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Martha C. Nussbaum

(b Stagira, 384 bc; d Khalkis, 322 bc). Ancient Greek philosopher. Born to a physician at the Macedonian court, Aristotle travelled to Athens in his 18th year to study philosophy at Plato’s Academy. He remained for nearly twenty years until Plato’s death in 348 bc; he was then forced to leave Athens: probably he had come under suspicion because of his Macedonian connections. He went first to Assos, then to Mytilene, doing the original biological research on which his later scientific writings are based. During this period, he spent some time as tutor to the young Alexander the Great (reg 336–323 bc); the relationship does not seem to have been a warm one. Returning to Athens in 335 bc, he set up his own philosophical school, later called the Lyceum. From the colonnaded path, or peripatos, attached to the building, his followers were later called ‘Peripatetics’. Here he taught, and wrote most of his surviving works. After Alexander’s death in ...

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Plato  

Martha C. Nussbaum

(b ?Athens, c. 429 bc; d 347 bc).

Ancient Greek philosopher. He was the son of a distinguished and wealthy Athenian family and grew up in turbulent times; the Peloponnesian War and the bitter struggles between local oligarchic and democratic factions made life unstable and justice difficult. In 399 bc the restored democracy put to death Plato’s beloved teacher Socrates (469–399 bc), reinforcing his dislike of democratic institutions. During the following years Plato travelled widely, beginning his friendship with Dion of Syracuse (409–353 bc). Around 385 bc he returned to Athens, where he remained for most of the rest of his life. He began teaching in a school that was later the first to be called an ‘Academy’, after the grove in which it stood. Plato made two further visits to Syracuse, attempting at Dion’s request, but without success, to make a philosopher of the young ruler Dionysius II (reg 367–343 bc)....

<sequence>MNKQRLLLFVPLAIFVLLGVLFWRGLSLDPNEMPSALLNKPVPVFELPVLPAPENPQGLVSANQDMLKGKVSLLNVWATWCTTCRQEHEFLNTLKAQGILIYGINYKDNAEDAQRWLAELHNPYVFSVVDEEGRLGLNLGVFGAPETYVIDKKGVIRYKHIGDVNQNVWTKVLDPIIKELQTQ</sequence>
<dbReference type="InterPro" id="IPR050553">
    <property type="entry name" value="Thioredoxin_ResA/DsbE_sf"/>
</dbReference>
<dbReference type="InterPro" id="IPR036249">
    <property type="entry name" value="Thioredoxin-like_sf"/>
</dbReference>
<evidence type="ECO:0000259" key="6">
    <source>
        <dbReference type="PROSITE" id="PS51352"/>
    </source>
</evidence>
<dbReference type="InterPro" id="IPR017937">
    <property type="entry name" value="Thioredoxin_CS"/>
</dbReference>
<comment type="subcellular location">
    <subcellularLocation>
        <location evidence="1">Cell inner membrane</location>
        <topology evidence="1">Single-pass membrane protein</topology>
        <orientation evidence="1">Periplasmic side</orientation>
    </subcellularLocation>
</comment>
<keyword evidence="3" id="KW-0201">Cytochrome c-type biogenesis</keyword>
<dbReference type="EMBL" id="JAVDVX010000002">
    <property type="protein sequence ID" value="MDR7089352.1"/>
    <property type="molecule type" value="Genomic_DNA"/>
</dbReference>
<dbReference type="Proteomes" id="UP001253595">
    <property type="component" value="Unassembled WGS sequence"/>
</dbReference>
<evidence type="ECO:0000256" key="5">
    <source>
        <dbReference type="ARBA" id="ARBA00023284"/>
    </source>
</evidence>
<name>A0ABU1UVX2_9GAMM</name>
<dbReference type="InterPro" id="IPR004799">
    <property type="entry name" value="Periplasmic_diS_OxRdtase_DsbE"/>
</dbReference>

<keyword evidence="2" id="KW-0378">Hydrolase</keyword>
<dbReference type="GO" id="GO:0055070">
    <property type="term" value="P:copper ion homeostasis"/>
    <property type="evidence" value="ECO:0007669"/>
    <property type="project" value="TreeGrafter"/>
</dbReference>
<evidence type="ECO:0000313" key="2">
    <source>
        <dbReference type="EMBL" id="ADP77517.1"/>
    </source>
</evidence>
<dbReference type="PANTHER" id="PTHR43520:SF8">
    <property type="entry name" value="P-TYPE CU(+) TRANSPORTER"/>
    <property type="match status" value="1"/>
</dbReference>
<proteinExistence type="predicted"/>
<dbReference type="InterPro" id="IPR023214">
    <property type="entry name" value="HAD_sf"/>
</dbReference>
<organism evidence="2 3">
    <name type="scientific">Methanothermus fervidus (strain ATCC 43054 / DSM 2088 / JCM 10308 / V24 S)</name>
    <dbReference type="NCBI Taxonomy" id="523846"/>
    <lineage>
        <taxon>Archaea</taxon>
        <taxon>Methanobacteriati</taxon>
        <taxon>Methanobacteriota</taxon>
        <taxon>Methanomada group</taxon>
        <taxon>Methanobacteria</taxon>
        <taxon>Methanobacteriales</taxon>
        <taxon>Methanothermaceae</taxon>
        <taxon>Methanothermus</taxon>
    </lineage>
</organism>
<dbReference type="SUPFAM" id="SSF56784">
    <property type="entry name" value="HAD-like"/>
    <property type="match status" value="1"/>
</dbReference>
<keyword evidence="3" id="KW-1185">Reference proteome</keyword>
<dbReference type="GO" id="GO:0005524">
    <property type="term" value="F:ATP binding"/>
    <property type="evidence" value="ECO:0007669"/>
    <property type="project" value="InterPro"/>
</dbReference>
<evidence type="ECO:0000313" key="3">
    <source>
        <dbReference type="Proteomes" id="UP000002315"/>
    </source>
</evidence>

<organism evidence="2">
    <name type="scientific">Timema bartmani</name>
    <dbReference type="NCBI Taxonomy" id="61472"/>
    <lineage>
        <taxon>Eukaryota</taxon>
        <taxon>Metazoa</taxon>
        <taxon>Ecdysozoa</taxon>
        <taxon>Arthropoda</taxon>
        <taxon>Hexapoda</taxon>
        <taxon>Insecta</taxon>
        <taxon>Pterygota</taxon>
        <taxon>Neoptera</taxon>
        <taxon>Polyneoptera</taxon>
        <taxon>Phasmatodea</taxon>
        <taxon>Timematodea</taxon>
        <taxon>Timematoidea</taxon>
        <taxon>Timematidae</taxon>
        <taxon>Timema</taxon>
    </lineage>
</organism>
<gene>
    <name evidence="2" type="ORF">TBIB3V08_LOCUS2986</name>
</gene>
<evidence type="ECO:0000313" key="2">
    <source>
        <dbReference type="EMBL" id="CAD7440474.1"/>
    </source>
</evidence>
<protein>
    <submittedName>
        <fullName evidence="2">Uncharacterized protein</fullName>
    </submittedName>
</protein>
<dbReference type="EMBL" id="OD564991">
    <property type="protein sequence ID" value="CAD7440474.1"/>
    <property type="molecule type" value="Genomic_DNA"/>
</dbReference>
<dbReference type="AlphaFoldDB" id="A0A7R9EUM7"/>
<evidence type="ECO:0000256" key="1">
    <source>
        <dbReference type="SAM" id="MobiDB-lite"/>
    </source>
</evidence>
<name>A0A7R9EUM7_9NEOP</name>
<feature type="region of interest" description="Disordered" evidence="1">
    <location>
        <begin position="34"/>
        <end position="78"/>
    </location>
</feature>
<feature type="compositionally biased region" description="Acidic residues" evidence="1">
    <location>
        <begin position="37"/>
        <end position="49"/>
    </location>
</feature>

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Martha C. Nussbaum

Philosophical school of ancient Greece and Rome. It was among the most influential movements of antiquity and because of its centrality in later European education, especially in the 16th–19th centuries, it exercised a profound influence on the views of virtue, mind and emotion held by many thinkers and artists. The school was named after the porch (stoa) in Athens where it met under Zeno of Citium (335–263 bc), Cleanthes (331–232 bc) and Chrysippus (280–207 bc), all of whose works survive only in fragments. Modifications of doctrine were introduced by Panaetius (185–109 bc) and Posidonius (135–50 bc). At Rome, Stoicism became the creed of many political, artistic and intellectual leaders. The most important Roman Stoic philosophers were Seneca (c. 4 bcad 65), Epictetus (c. ad 55–c. 135) and the emperor Marcus Aurelius (...

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(b Stendal, Dec 9, 1717; d Trieste, June 8, 1768).

German art historian. His writings on the sculpture of ancient Greece and Rome redefined the history of art and provided a theoretical apologia for Neo-classicism. Geschichte der Kunst des Alterthums (1764) was a standard reference on the art of the ancient world until well into the 19th century. Winckelmann revolutionized archaeological studies by providing a framework for stylistic classification of antiquities by period of origin, whereas previous antiquarian scholars had concerned themselves almost exclusively with questions of subject-matter. His analysis of the aesthetics of Greek art and his account of the conditions that encouraged its flowering, which highlighted the importance of climate and the political freedom of the ancient Greek city states, had a major impact in the art world of his time. His scholarly celebrations of masterpieces of ancient sculpture were particularly popular and were widely quoted in travel books and artistic treatises.

The son of a cobbler, Winckelmann studied Greek and Latin, as well as theology, mathematics and medicine, at the universities of Halle and Jena. After five years as a Classics teacher in Seehausen, he was employed in ...